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A Lot or a Little?
What you will—and won't—find in this TV show.
The show tends to portray the government in a calculating light, and, in many ways, it serves as the enemy. The world also has become far more cynical -- and sex-obsessed -- as a result of the infertility crisis.
Positive Role Models
There are several strong female characters, and government leadership is pointedly diverse. Although most characters' morality lies somewhere in the middle, the main character only skirts authority in pursuit of protecting her work.
Violence & Scariness
Some government/military characters carry weapons -- and commit murder. Dead bodies are shown, but there's not much blood.
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Sex, Romance & Nudity
Sex is simulated, but no nudity or sensitive parts are shown.
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Audible words include several forms of "s--t," as well as gateway terms such as "damn" and "crap."
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Drinking, Drugs & Smoking
Social drinking, with some references to alcoholism and drug use.
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Parents Need to Know
Parents need to know that The Lottery is set in a dystopian future where women have stopped bearing children due to an unexplained global fertility crisis. Given the show's premise, sex is an important part of the plot, but there's no nudity, only implied intercourse. Audible language includes several forms of "s--t," plus gateway terms such as "damn" and "hell," and some characters drink socially and refer to past problems with alcohol and drugs. There's some violence, too, typically stemming from the government and/or military, but very little blood.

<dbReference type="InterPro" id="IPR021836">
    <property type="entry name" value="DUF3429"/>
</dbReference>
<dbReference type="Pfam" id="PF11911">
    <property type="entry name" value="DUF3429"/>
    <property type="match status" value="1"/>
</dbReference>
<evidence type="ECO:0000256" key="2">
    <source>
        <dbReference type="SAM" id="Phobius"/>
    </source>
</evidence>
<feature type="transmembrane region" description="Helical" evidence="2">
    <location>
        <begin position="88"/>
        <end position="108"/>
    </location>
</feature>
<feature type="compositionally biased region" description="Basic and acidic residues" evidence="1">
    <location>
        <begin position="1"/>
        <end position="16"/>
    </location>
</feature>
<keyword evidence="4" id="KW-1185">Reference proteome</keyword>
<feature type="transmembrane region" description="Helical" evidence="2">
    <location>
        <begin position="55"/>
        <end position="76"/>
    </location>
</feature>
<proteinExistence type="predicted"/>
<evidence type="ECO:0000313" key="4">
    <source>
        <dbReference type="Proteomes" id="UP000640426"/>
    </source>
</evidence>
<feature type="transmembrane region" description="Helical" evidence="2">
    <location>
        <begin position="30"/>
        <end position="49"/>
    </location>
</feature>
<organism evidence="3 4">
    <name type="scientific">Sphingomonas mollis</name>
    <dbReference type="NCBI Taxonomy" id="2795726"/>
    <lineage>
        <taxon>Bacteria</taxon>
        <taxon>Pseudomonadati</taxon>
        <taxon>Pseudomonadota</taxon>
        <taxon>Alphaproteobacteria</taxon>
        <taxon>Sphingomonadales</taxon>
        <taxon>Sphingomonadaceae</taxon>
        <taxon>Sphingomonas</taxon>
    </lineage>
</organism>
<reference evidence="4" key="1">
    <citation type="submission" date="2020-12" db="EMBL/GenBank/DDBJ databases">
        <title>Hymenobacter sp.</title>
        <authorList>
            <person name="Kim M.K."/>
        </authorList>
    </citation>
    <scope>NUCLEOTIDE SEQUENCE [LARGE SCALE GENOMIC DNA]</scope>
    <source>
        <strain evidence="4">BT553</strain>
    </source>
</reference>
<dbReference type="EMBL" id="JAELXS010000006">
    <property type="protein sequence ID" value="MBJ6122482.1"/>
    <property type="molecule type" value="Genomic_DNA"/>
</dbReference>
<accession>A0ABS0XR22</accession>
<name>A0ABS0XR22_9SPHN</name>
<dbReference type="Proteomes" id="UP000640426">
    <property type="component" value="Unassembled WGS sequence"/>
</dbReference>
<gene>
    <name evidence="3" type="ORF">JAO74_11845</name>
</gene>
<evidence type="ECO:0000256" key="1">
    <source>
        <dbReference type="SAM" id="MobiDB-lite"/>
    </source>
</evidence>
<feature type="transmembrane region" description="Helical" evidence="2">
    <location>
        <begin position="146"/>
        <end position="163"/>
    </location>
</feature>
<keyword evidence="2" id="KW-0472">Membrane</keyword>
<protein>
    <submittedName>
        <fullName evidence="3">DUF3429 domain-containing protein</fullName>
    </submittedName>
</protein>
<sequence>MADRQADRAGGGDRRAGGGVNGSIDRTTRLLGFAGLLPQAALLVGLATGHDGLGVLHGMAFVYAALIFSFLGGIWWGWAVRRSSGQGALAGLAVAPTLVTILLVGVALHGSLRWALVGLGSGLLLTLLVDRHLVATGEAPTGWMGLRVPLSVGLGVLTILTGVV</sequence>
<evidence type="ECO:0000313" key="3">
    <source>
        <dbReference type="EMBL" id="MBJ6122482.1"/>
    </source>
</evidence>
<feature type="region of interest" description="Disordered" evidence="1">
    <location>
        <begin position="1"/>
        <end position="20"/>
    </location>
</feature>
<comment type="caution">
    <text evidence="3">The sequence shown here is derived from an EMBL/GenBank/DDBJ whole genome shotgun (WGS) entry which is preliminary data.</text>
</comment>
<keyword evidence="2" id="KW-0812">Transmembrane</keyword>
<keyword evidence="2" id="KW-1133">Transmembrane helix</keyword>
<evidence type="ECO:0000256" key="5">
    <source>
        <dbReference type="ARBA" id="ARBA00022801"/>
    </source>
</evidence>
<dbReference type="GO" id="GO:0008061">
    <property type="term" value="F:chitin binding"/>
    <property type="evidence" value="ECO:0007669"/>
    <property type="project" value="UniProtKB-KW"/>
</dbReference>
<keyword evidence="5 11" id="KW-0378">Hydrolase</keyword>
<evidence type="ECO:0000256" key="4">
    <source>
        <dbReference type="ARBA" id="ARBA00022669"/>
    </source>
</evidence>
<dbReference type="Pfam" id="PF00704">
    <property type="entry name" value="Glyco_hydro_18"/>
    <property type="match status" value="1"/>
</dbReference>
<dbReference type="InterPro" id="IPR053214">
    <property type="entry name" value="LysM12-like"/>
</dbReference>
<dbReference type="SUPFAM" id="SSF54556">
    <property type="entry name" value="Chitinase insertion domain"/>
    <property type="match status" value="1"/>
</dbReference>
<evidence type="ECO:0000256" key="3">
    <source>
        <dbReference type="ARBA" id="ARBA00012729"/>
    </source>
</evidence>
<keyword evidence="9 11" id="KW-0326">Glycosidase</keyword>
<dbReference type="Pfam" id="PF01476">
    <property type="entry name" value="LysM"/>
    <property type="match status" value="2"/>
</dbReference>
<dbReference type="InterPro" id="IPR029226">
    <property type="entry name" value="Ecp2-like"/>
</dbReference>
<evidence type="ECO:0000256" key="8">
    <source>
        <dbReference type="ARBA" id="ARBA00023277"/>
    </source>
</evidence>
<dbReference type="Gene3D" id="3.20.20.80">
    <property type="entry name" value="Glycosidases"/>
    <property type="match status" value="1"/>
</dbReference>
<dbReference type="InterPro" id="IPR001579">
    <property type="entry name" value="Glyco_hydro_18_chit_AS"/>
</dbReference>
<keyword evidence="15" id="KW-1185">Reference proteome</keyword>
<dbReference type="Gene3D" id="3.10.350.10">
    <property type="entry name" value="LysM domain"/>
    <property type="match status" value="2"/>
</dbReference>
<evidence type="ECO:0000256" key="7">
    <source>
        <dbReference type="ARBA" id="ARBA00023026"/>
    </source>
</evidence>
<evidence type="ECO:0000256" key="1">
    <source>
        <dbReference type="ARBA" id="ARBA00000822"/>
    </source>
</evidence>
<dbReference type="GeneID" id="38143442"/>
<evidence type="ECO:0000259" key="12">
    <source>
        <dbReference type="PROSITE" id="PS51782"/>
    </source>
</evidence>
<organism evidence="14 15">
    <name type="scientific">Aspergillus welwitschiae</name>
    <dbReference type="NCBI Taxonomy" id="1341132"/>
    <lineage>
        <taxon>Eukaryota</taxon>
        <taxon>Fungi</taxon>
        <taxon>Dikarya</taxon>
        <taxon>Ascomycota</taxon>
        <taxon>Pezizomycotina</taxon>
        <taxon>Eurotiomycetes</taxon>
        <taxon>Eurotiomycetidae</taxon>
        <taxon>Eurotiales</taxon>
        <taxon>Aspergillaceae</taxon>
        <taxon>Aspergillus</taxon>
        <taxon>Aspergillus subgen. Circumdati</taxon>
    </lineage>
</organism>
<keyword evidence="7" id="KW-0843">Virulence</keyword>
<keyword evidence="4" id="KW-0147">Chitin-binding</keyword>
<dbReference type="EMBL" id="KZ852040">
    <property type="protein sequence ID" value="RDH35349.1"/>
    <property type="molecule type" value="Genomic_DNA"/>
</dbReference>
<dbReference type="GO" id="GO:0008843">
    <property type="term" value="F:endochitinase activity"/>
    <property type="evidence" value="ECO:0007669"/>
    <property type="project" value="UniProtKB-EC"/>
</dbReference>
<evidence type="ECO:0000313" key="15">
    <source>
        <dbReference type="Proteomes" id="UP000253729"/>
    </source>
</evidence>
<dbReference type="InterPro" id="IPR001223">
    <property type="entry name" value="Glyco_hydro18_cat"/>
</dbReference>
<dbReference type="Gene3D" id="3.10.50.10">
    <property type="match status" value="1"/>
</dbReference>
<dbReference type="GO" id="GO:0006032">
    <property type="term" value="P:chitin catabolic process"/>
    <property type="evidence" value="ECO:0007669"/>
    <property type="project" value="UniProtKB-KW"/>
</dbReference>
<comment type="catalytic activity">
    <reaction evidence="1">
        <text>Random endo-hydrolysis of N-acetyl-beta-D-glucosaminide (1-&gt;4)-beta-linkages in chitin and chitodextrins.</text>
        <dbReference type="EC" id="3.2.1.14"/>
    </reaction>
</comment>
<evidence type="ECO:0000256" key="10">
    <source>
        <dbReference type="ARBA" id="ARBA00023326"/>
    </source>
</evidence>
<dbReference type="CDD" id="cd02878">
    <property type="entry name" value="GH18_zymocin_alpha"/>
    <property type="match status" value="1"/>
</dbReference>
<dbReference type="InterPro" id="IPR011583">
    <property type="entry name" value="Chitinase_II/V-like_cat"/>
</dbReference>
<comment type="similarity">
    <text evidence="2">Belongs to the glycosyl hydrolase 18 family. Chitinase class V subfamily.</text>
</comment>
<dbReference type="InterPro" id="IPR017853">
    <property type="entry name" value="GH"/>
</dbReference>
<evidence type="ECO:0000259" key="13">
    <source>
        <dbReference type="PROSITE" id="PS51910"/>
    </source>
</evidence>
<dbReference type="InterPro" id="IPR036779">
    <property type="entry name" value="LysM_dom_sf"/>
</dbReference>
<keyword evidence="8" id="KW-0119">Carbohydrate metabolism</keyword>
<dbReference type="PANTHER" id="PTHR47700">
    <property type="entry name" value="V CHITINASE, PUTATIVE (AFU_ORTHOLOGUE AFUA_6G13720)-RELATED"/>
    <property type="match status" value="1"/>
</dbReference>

Is It Any Good?
Given the rising number of real-world families who are struggling to conceive, The Lottery's premise is certainly topical and could appeal to viewers -- particularly women -- who know the pain of infertility firsthand. But, in the end, this subpar Lifetime series doesn't measure up to its own promise thanks to weak production values, heavy-handed dialogue, and two-dimensional characters who don't feel fully relatable -- or believable.
One of the more interesting aspects of The Lottery is the social politics of a world in which women's fertility has become a matter of national security, resulting in a "Department of Humanity," a federal "Fertility Commission," and serious penalties for "fertility crimes." In many ways, women seem to have more power, holding key positions in government and science and taking charge of their reproductive prospects. Yet, when the dream of conceiving finally becomes a reality, their wombs are subject to the decisions of a male-dominant government.
Did we miss something on diversity?
Research shows a connection between kids' healthy self-esteem and positive portrayals in media. That's why we've added a new "Diverse Representations" section to our reviews that will be rolling out on an ongoing basis. You can help us help kids by suggesting a diversity update.